LPGA – the Governing Body of Women’s Golf

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(Last Updated On: September 4, 2014)

Every sport has to be ruled and governed so that the players can play within the rules described and even players can play with stable mindset. LPGA (Ladies Professional Golfers’ Association) – the governing body of Women’s Golf does exactly what the PGA does for the men’s golf. Let us have some inside look at what LPGA exactly does.

LPGA – the Governing Body of Women’s Golf

LPGA – the Governing Body of Women’s Golf

As we have mentioned in the introductory paragraph, LPGA takes care of women’s golf played around the world. It was founded in 1950 by 13 original LPGA players and in the same year its inaugural season was also played. Most of the professional tournaments in the United States of America for women are affiliated with the LPGA. Many important tournaments played in Asia, Europe, Australia and the rest of the North America is also part of the LPGA. Kathy Whitworth is the most successful LPGA player who have won not less than 88 LPGA tournaments.

Brief History about how LPGA was founded

In the year 1944 Women’s Professional Golf Association or WPGA was founded, but it was limited to few tours only and was stopped organizing tours after 1948. Hence in the year 1950, two years after the WPGA was stopped, a group of 13 professional ladies group decided to establish a new golf tour for the ladies professional golfers and named the tour as the LPGA. These 13 ladies were Babe Zaharias, Shirley Spork, Louise Suggs, Sally Sesions, Marilynn Smith, Opal Hill, Betty Jameson, Marlene Bauer Hagge, Helen Hicks, Bettye Danoff, Helen Dettweiler, Petty Berg and Alice Bauer.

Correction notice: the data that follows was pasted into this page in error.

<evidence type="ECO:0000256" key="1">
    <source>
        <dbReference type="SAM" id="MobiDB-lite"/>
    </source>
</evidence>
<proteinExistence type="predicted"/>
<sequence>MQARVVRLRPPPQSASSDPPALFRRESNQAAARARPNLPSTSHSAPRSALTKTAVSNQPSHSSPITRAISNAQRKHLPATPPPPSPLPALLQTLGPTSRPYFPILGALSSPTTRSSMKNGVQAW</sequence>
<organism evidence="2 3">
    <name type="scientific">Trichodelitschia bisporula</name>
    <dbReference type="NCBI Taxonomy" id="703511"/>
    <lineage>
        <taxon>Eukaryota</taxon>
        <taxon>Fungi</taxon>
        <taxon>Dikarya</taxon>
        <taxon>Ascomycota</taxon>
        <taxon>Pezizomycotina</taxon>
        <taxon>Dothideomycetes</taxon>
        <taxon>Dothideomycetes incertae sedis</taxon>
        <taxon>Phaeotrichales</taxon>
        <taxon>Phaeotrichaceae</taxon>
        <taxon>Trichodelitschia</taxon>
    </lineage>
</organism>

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The Current Scenario of LPGA

The LPGA is not as settled as the PGA is and the best example about it is that the prize money was decreased over US$ 6 million in 2010 and also not less than 4 tournaments were also reduced from 28 to 24 in the same year. But there is no instant threat to the LPGA and the tournaments as of now as many tournaments under its banner is still played in Canada, Singapore, England, France, South Korea, Malaysia, Japan and Thailand. There are some unofficial LPGA tournaments also played in Brazil and Jamaica. Some of the additional venues like Ireland, China and Taiwan were also added in the recent years.

A new ‘Legends Tour’ has also stared in 2001 for the players above the age of 45 although it is not owned by the LPGA but it has given its affiliation at the same point of time.

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